[Wilfrid Pippet, member of noted Solihull family of ecclesiastical artists and designers.] Eleven signed original illustrations for Thomas Wright of Olney’s ‘Buckinghamshire and Northamptonshire Ballads’ (including 'The Three Men of Yardley Chase').

Wilfrid Pippet (1873?-1946?), illustrator and designer, member of Solihull family that worked with Gothic Revival firm Hardman & Co. [Thomas Wright (1859-1936) of Olney]
Publication details: 
Three editions, Olney, [1924? and] 1925.
SKU: 25698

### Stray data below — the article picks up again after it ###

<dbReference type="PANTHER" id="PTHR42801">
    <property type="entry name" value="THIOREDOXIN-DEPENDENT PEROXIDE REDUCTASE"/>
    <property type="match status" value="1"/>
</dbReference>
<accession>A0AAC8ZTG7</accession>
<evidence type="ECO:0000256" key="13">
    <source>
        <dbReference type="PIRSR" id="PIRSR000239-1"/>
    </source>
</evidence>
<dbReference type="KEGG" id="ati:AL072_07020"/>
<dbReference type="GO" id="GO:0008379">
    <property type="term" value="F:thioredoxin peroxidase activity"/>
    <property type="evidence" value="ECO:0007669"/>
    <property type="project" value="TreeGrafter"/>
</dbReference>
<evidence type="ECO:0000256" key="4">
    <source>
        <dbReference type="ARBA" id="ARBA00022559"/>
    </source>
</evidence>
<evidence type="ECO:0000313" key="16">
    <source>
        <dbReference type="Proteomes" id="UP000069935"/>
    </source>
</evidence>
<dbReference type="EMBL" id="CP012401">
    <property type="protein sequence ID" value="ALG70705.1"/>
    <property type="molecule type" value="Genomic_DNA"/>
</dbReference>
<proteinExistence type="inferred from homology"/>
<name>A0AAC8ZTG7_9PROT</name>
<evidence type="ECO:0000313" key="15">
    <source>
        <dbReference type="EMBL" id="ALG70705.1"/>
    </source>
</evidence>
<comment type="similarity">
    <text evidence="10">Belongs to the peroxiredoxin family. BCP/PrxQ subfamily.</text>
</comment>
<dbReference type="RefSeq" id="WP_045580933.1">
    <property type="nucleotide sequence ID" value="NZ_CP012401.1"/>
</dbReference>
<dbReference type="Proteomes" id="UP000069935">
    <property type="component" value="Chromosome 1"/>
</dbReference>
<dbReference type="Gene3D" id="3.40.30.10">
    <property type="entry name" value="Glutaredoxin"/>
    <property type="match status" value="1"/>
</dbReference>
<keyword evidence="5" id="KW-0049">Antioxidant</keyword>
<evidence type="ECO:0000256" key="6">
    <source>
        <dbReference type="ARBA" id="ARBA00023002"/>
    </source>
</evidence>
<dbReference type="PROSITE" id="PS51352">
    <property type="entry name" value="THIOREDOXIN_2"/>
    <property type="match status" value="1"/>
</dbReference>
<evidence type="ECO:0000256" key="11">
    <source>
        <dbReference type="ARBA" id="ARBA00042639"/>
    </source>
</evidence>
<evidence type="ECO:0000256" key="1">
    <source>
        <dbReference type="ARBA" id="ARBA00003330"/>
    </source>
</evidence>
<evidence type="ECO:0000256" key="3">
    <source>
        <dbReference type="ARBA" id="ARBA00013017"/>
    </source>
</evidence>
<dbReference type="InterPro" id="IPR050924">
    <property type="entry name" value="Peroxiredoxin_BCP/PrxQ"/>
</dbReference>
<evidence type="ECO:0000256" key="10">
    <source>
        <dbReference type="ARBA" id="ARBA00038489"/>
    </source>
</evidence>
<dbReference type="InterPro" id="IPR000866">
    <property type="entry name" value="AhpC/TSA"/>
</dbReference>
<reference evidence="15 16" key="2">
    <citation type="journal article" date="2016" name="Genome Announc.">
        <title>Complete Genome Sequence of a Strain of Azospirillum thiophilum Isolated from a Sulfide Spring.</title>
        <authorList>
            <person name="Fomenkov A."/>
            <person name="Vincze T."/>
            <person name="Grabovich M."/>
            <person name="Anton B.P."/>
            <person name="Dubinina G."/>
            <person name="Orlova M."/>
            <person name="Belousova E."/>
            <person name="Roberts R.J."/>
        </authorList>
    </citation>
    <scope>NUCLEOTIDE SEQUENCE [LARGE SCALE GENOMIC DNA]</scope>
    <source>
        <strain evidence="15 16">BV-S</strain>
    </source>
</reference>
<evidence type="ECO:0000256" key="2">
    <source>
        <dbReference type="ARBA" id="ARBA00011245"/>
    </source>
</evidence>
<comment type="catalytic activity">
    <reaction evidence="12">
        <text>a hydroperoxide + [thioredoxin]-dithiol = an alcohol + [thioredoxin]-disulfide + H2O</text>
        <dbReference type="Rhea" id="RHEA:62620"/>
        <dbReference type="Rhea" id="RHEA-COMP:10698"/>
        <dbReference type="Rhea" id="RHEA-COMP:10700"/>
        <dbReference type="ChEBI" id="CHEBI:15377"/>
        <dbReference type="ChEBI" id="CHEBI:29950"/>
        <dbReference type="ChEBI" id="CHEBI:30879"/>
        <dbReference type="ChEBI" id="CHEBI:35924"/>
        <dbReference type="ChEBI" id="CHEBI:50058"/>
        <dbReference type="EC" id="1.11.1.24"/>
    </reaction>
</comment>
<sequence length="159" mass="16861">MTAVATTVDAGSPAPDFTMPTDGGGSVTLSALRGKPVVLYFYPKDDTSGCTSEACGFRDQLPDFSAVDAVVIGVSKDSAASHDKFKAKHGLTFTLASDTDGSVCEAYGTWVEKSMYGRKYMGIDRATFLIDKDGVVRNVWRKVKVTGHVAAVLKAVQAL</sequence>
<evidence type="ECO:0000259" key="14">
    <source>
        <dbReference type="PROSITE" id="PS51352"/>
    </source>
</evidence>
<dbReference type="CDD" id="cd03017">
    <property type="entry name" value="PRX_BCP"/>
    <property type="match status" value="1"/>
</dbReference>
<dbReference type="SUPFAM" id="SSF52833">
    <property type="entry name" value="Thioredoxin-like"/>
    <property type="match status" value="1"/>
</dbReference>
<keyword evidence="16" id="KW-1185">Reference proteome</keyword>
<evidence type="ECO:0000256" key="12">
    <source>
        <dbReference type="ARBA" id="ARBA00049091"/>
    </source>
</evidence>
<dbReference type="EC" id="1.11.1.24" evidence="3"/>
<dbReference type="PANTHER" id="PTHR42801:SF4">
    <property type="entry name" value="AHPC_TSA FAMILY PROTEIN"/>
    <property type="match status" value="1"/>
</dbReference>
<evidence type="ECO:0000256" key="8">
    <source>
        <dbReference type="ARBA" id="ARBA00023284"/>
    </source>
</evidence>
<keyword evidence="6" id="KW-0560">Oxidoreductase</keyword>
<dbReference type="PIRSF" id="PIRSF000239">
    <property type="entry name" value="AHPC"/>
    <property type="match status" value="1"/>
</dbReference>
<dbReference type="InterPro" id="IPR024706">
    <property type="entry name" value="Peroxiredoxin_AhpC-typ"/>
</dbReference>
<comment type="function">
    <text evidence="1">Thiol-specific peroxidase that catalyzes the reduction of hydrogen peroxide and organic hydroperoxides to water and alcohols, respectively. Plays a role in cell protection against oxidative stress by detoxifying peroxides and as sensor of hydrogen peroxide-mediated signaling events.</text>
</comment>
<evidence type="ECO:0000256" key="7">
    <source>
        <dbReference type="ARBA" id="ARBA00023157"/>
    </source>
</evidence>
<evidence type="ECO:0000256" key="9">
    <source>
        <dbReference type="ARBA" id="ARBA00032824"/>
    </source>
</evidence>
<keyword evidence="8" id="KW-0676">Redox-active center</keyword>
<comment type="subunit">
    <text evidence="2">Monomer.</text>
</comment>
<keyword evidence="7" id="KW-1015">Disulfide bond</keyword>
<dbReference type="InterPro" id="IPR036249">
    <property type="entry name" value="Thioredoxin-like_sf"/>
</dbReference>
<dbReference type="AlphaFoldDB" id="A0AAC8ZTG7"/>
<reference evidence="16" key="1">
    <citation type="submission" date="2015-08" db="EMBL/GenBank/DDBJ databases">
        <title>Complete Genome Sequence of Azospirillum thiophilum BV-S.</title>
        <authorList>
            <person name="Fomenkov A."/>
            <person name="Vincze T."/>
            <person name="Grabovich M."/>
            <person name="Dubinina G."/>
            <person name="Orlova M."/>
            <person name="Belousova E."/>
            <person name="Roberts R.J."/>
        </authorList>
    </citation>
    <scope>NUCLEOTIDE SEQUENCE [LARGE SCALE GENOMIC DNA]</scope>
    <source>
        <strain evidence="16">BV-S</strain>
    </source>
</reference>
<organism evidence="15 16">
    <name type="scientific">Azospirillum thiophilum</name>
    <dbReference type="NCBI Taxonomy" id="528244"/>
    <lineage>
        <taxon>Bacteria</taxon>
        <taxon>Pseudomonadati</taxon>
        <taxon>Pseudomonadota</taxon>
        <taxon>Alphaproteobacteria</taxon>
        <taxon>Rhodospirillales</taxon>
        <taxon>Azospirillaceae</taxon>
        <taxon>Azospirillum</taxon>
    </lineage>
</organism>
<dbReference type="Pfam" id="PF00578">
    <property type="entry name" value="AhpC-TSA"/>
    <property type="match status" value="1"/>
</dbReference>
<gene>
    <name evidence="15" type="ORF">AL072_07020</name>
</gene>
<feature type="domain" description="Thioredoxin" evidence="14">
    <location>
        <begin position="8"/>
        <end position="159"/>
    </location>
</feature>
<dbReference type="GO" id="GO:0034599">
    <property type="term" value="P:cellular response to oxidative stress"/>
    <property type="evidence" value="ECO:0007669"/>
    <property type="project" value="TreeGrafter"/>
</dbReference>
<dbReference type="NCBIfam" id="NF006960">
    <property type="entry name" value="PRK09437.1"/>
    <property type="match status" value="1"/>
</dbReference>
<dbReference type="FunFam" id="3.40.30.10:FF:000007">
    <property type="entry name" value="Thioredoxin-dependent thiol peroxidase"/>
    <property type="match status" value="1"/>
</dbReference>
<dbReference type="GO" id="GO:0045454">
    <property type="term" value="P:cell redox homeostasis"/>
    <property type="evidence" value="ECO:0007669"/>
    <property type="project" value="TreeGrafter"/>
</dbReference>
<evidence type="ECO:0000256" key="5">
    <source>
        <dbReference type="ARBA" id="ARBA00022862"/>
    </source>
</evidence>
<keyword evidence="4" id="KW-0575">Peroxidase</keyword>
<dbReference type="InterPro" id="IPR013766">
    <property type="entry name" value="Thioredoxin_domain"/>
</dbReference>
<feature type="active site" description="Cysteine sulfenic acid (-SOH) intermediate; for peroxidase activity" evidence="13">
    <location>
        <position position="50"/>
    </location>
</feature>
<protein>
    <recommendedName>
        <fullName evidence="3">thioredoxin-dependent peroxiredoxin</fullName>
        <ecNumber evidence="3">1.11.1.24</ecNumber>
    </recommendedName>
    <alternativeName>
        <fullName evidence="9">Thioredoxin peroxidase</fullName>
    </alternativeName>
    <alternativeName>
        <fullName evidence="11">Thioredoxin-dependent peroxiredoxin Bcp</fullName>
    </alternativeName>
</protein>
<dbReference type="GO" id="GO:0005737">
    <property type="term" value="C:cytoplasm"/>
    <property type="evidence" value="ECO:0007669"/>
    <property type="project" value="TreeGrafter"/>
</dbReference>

The Pippets of Solihull were a Roman Catholic family that worked closely on ecclesiastical designs with the Gothic Revival firm Hardman & Co (whose archives are held by the Birmingham Museum and Art Gallery). Wilfrid also collaborated with J. B. Trinick on the striking illustrations to A. E. Waite’s rosicrucian ‘Album of the Great Symbols of the Paths’ (1917-21; copy in the British Museum Department of Prints and Drawings). Eleven attractive illustrations in black ink (over pencil draft). Each on a piece of board (‘Faced with Whatman Hand-made Paper’), and ranging in size from 16 x 19.5 cm to 15.5 x 13.5 cm. All in good condition, lightly aged and worn. Each is annotated in pencil, several with the line of poetry being illustrated, and some with instructions for transferring the illustration to a block. Several of the illustrations are to the ballad ‘The Three Men of Yardley Chase’, with one showing the three men (George, Ben and Hob) standing in front of a tree used on the front cover when the ballad was issued as a separate fascicule ('Part I', with ‘Leather and Thread and Tears’, 3rd ed, 1925). This illustration, and two others, are signed ‘Wilfrid Pippet’, while the other eight are signed ‘W. P.’ The most striking illustration (featuring on p.13 of the printed volume) is of the ghosts of the three men dancing over their graves around a tree with an owl in it. Two illustrations depict the doorway of the ‘WHITE HART HOTEL | HELEN SMITH’, one with three figures in Georgian dress in the foreground. Another shows the three men with ‘Hedge-hog meat’, and another (depicting a beggar with a raven on his shoulder is captioned with a line from the poem ‘Base people bred to mar their peace’. There are also: a drinking scene (including mother with baby), a dandy admiring himself in the mirror with a woman in a bonnet behind him, a man and woman in Tudor costume, three men (with a badger) listening to a beggar with a crow on his shoulder, and two lovers, in seventeenth-century garb, in front of two trees with owl, pixie and white rabbit. See Image.